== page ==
Multi-Functional Linking Agent for Imaging and Therapy




Imaging technologies are uniquely positioned to enhance how localized and metastatic tumors are treated. In cases where surgery is indicated, a novel class of imaging agents which combine radioactive of fluorescent tags can be used to improve tumor visualization in real-time. When cancer has spread throughout the body, a cytotoxic compound can be combined with radioactive label to develop a “theranostic” method to see and treat disease. Tumor-specificity is critical to the success of these approaches and investigators at The University of Texas Health Science Center at Houston have developed a multimodality chelator (MMC) scaffold that allows enhancement of clinically established targeting agents to improve how surgery and therapy are performed.


Technology Overview

An interdisciplinary team of investigators in the Institute of Molecular Medicine at The University of Texas Health Science Center at Houston have developed a multimodality chelation (MMC) scaffold that is capable of assembling various targeting agents, fluorophores, and therapeutic agents on a single moiety. Their focus is to add additional imaging and/or therapeutic capabilities to clinically validated imaging agents, and the MMC scaffold allows them to accomplish this while retaining key imaging characteristics of the targeting agent (i.e., affinity, rapid elimination, low non-specific signal). For example, the MMC can be used to link a cancer-targeting peptide with a near-infrared agent so that a specific tumor type could be visualized pre-operatively using a PET/CT scan and intraoperatively using near-infrared imaging systems. Additionally, the modularity of the MMC scaffold enables conversion of a conventional imaging agent into a “theranostic” analog by mounting a therapeutic payload, thus providing a new therapeutic option for patients and a built-in patient selection strategy.


Potential Applications

•       Prep-operative PET imaging for surgical planning and fluorescence-guided surgery to improve patient outcomes with a single agent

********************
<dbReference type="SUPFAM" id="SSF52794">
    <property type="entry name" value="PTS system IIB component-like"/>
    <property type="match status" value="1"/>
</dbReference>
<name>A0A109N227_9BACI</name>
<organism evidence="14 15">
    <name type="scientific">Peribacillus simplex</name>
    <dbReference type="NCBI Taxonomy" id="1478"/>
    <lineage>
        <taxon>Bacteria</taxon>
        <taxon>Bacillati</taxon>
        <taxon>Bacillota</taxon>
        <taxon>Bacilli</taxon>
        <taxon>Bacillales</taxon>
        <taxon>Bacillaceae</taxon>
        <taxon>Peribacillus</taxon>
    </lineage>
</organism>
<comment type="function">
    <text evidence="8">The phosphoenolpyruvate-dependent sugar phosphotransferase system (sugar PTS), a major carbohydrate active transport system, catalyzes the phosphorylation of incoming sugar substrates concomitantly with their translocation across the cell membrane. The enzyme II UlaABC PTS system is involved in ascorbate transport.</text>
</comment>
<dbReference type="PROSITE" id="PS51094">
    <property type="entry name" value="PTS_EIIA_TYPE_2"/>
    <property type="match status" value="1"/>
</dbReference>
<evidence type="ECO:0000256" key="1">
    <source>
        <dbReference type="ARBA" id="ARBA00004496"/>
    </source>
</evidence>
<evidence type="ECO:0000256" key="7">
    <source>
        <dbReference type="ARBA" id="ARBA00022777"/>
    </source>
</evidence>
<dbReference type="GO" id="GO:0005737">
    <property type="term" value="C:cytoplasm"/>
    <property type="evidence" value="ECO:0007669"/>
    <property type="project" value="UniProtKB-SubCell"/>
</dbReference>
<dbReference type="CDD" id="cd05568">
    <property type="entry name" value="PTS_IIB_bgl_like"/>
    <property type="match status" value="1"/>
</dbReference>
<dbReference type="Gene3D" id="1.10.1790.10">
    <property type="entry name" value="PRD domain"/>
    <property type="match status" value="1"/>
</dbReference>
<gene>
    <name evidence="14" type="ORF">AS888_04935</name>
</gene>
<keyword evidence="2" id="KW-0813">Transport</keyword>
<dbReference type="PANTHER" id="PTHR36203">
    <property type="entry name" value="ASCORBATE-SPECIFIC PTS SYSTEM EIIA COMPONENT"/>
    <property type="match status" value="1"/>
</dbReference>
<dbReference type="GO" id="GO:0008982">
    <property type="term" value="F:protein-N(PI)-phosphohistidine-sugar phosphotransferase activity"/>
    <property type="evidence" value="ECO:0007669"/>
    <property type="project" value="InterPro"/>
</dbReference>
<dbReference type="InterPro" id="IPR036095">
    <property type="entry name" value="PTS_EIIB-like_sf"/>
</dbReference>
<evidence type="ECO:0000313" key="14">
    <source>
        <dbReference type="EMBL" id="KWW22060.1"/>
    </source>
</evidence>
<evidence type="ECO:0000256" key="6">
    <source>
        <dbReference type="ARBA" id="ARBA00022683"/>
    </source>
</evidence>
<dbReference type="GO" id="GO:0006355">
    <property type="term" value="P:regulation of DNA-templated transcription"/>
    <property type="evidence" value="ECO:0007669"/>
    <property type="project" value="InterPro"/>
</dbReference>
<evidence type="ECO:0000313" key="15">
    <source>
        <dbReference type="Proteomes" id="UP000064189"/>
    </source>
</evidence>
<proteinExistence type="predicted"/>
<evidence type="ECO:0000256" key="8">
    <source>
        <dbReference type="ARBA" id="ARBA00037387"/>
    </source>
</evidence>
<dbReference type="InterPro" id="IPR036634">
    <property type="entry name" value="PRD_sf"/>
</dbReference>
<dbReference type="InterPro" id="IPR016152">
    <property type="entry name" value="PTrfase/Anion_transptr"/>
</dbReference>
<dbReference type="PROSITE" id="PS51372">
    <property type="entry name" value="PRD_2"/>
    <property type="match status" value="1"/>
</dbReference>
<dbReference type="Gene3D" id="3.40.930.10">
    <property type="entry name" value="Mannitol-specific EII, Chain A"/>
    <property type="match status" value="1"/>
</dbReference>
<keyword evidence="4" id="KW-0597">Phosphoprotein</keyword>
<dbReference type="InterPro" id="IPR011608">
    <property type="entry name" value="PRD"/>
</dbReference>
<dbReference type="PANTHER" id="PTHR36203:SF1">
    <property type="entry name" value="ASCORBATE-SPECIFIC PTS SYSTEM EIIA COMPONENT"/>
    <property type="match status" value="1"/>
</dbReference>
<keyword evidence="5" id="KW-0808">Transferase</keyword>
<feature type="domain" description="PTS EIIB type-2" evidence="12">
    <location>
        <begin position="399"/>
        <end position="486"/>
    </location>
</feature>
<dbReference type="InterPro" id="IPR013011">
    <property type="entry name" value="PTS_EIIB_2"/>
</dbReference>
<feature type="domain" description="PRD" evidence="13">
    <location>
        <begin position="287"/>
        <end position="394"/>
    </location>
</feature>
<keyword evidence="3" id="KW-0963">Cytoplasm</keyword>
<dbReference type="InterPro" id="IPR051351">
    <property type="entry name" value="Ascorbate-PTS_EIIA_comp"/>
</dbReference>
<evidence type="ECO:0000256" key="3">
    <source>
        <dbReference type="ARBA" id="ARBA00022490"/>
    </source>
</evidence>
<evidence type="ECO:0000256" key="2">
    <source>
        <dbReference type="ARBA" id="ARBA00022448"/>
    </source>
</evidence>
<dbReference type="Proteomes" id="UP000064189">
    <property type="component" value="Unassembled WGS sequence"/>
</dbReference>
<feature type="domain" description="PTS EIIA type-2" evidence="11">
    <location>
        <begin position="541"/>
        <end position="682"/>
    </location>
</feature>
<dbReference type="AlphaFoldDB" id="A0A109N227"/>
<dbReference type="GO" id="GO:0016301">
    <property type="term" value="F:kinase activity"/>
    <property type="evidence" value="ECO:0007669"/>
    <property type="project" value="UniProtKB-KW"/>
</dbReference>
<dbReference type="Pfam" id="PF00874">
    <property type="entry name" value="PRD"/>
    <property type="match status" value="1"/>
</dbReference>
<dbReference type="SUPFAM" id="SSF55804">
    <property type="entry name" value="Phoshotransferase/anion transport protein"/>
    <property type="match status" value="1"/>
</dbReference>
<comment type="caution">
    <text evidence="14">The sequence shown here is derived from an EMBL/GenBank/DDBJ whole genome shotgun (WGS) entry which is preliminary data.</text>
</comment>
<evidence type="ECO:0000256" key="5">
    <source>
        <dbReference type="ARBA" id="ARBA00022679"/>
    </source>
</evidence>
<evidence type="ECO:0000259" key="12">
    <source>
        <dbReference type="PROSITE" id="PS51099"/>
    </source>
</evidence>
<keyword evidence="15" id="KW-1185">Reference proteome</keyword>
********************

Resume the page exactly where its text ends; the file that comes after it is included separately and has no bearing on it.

•       Validation of intraoperative agents through dual-labeling with the MMC scaffold can facilitate translational studies

•       Targeted drug delivery to tumors with highly potent cytotoxics which cannot be used alone

•       Potential to provide new therapeutic options to patients which would not otherwise be indicated


Technology Advantages

•       Modular, various payloads can be attached to MMC;

•       Retains bioactivity of targeting agent;

•       Suitable for incorporation into solid-phase synthesis;

•       Compatible with various radionuclides; and

•       Compatible with all relevant bioconjugation techniques


Intellectual Property Status:

•       Issued US Patent No. 10,441,607; pending US contiuation application

•       Portfolio available for licensing.


Stage of Development

The investigators have developed multimodality imaging agents and “theranostics” from a standard MMC and have tested these in vivo. Additional in vivo studies are ongoing.


Associated Publication

Multimodal chelation platform for near- infrared fluorescence/nuclear imaging; PMID 23214723.



Image description.  (Left) In vitro characterization of a radiolabeled 5-fluorouricil drug conjugate in cancer cells showed high agent uptake in the absence of blocking agent which was reduced in a dose-dependent manner. (Right) PET/CT image of a tumor-bearing mouse injected with the radiolabeled 5-fluorouricil drug conjugate showing high tumor uptake (arrow) and image contrast. Notice that presence of the chemotherapy agent 5-fluorouracil does not impair the tumor targeting.



About the Investigator 

Dr. Ali Azhdarinia’s laboratory is at the interface of chemistry and biology and is focused on developing molecules for the visualization and treatment of disease. Using novel chemistry platforms, they have the ability to produce molecules with multiple labels and thus, multiple applications.  The apply fundamental expertise in chemistry, imaging, and drug characterization to develop new classes of molecular imaging agents and focus on translation of discoveries and technologies into the clinic to improve human health. 



Patent Information:

The preceding is intended to be a non-confidential and limited description of a novel technology created at the University of Texas Health Science Center at Houston (UTHealth). This promotional material is not comprehensive in scope and should not replace company’s diligence in a thorough evaluation of the technology. Please contact the Office of Technology Management for more information regarding this technology.
Drug Delivery
For Information, Contact:
Christine Flynn
Associate Director, Licensing and New Venture Development
University of Texas Health Science Center At Houston
Ali Azhdarinia
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